Monday, June 23, 2008

Vote on Key Legsilation Expected This Week

On Jun 19, Representative Jim McDermott (D-WA) and Representative Jerry Weller (R-IL) introduced the bi-partisan Fostering Connections to Success Act (H.R. 6307), which would promote permanency for foster children in several ways:

• Reauthorize and expand the adoption incentive program (due to expire in September), which rewards states for increasing adoptions from foster care

• Enable states to receive federal Title IV-E funds for subsidized guardianship payments made on behalf of children who leave foster care permanently to live with relatives

• Extend, at state option, adoption assistance and foster care maintenance up to age 21

• Promote the adoption tax credit, encourage placement of brothers and sisters together, and seek more educational and health continuity for foster youth

• Provide tribes with direct access to Title IV-E funding to help children and families in their care

• Expand access to Title IV-E training funds

As Representative McDermott explains, “I’m pleased to say that Jerry Weller and I have put together a bill on a bi-partisan basis whose only goal is improving the lives of foster kids,” McDermott said. “... This bill provides real help for children in foster care, especially those now pushed out of the system on their 18th birthday and those who want to live with relatives.”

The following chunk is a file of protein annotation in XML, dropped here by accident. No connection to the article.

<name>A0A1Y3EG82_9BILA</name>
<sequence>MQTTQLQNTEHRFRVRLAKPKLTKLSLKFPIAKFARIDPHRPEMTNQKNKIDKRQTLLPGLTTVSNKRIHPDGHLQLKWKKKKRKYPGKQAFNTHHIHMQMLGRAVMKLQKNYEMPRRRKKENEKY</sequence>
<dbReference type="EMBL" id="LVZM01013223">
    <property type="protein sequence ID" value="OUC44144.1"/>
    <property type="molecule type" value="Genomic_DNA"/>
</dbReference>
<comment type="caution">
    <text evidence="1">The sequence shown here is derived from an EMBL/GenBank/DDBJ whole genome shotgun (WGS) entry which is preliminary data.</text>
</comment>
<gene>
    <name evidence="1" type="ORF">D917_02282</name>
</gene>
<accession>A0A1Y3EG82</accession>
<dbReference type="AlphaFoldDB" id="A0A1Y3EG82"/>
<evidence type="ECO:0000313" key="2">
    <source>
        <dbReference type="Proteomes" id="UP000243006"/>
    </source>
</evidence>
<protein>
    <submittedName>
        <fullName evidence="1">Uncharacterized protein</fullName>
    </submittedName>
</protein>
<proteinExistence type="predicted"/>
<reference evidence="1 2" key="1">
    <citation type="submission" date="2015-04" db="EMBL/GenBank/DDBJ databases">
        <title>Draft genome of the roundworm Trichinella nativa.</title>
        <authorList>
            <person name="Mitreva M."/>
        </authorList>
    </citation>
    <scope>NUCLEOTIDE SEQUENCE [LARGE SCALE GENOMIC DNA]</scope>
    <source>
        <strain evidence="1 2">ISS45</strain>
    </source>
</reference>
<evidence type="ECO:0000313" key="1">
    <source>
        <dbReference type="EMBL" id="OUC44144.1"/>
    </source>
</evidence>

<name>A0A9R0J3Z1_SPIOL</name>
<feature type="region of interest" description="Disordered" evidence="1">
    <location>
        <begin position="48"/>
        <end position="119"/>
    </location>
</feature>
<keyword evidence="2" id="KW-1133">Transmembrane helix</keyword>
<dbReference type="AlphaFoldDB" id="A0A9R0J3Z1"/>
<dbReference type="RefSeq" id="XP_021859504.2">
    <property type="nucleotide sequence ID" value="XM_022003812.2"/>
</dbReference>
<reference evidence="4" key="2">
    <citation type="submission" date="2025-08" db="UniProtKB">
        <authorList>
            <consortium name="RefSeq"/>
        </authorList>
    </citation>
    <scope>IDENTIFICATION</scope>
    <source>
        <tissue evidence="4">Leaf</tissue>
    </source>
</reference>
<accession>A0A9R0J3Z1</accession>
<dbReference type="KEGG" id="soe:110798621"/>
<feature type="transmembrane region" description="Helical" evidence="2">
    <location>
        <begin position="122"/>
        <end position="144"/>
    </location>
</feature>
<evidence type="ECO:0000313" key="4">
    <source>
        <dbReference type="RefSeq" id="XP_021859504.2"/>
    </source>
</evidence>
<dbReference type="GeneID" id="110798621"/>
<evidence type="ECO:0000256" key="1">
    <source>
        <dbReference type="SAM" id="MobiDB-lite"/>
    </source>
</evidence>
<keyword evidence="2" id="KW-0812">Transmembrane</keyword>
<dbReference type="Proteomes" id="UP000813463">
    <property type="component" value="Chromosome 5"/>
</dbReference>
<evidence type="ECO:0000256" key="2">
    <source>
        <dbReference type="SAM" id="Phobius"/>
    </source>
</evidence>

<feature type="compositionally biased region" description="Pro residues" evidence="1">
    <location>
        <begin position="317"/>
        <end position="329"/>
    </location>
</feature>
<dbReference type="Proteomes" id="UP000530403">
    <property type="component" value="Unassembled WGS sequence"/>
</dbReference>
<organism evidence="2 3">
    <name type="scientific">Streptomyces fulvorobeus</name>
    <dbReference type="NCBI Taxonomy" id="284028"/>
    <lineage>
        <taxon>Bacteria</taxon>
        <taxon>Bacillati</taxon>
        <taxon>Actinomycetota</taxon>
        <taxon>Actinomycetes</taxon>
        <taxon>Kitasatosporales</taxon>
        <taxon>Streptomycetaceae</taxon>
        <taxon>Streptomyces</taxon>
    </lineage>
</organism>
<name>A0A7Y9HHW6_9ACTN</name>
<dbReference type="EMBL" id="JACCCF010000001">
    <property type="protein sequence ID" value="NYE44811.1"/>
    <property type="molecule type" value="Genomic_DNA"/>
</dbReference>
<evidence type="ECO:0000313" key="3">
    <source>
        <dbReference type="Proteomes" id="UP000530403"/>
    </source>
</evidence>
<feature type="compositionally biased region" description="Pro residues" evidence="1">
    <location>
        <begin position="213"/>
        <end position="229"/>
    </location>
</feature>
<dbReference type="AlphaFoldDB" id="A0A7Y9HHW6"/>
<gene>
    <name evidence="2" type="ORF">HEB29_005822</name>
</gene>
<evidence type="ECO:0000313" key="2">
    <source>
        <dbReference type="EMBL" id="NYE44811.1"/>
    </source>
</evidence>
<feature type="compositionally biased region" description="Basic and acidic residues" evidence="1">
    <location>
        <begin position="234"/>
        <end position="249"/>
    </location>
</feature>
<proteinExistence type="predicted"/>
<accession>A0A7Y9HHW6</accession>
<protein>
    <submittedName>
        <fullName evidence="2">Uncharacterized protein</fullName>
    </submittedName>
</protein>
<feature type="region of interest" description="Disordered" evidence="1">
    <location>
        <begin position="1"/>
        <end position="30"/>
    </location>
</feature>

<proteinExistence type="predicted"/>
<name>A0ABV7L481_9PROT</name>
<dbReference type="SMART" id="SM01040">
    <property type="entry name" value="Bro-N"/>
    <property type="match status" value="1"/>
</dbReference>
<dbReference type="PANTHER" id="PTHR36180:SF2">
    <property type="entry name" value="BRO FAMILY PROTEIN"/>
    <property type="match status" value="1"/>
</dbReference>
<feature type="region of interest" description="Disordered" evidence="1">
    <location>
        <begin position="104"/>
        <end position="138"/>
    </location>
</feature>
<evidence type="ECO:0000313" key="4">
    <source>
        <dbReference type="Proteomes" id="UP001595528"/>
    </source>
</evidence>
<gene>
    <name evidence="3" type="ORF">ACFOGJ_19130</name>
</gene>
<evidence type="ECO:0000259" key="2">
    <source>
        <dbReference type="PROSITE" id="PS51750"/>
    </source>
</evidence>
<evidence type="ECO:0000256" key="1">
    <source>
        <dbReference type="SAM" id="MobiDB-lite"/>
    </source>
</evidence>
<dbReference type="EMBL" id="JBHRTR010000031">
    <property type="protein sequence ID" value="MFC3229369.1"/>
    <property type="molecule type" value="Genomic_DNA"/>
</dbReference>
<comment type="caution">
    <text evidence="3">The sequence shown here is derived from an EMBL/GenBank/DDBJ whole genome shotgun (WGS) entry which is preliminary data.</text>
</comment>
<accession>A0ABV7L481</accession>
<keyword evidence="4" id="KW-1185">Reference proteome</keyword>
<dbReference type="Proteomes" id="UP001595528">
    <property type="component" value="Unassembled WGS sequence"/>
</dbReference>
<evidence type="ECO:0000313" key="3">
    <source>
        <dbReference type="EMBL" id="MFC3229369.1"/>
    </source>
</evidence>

NACAC is delighted to see this bill that will enable states and tribes to better serve foster children. In particular, the subsidized guardianship option could enable as many as 15,000 children living in foster care with relatives to leave foster care and live permanently with supported relatives. Currently, relatives who become legal guardians to care for foster children permanently cannot receive the continuing financial assistance they need to help provide for the children they are raising.

The direct funding for tribes is also long overdue. Although the Indian Child Welfare Act rightly gave tribes responsibility for tribal children in foster care, it did not provide funding. To access federal Title IV-E funding, tribes must contract with the state to receive support for children and families. It’s a simple matter of justice that tribes should have access to funds to meet their legislated responsibility.

A vote on this bill is expected this week, so we encourage you to ask your Representative to cosponsor HR 6307 right away. To reach your Representative, go to

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